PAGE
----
Last fall, I managed to kick an entire glass of red wine, I had so cavalierly set on the floor, across our white wool rug. And it didn't just puddle, it turned it into a Pollock. Yipes.
Several internet search suggestions later, I had a big wet mess that smelled like dusty cats and had a slight rose hue. It was a big rug, 9x11 and I felt I really couldn't just throw it away. LUCKILY, instead of molding in my basement, I figured out the perfect solution. So perfect, that I wanted to share with you in case something this devastating happens to you.
To Shibori a Rug you'll need:
- 1 Light Colored Flat Woven Rug- look at the tag to see what your rug is made out of. You'll need to buy different dye depending on its composition.
- Clothes Line
- Large Plastic Tub big enough to fit your rug. I used this one.
- Fabric Dye:: Synthetic OR Regular (for 100% natural fibers only)
- Hot Water
- Table Salt
I used this link to get ideas on how I wanted to fold my rug.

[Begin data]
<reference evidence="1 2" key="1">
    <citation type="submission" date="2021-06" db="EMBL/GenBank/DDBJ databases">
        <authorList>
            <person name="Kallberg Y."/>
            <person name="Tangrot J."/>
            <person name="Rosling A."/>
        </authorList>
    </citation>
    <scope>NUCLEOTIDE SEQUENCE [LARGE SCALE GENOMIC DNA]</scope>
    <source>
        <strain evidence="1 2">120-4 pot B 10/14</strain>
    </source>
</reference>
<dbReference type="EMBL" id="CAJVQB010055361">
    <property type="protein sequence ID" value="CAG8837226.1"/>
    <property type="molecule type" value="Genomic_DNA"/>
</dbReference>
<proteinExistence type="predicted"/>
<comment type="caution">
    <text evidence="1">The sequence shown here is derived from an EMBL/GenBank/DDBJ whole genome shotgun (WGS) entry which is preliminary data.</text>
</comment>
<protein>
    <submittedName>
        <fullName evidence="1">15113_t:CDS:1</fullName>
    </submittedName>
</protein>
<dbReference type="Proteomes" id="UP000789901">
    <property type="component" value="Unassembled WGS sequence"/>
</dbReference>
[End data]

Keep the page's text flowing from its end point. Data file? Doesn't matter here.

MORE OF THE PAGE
OK problem solvers- Let's begin.
1. Vacuum your rug. You'll want to make sure everything is nice and clean before you get started.
2. Fold your rug. The below diagram illustrates- to the best of my drawing ability- how I folded it.
3. Grab your rope and wrap it very tightly around your folds. Again, a beautiful illustration for your instructional pleasure.
4. Put your folded rug in your plastic tub and pour 4 bottles of dye in. I say 4 because I wanted a really saturated look. If you're going for something lighter, use less. Toss in a half cup of table salt.
5. Fill your tub- almost to the brim- with hot water. This will take some time. Don't start this project with a loved one in the shower. Had I thought about it, I probably would have done this whole exercise with the plastic tub in my bathtub. You should use your bathtub.
6. Once the tub is full, let your rug stew for about an hour.
7. After an hour, wearing clothes and shoes you don't love, pull the rug out of the dye. Undo the rope and marvel at your skills.
8. Hose down your rug until the water is running clear and leave it in the sunshine to dry. Mine ended up needing 2 days of sunshine to be completely dry. The neighbors loved our new yard decoration.
....Trumpets please.......I present to you....the rug back home!
I would like to quickly point out, taking pictures of large rugs is a lot harder than I thought it would be. I don't think I managed to get the full rectangle in any of my shots. Oh well. Moral of the story, when a glass of wine tips over, a shibori rug is waiting around the corner.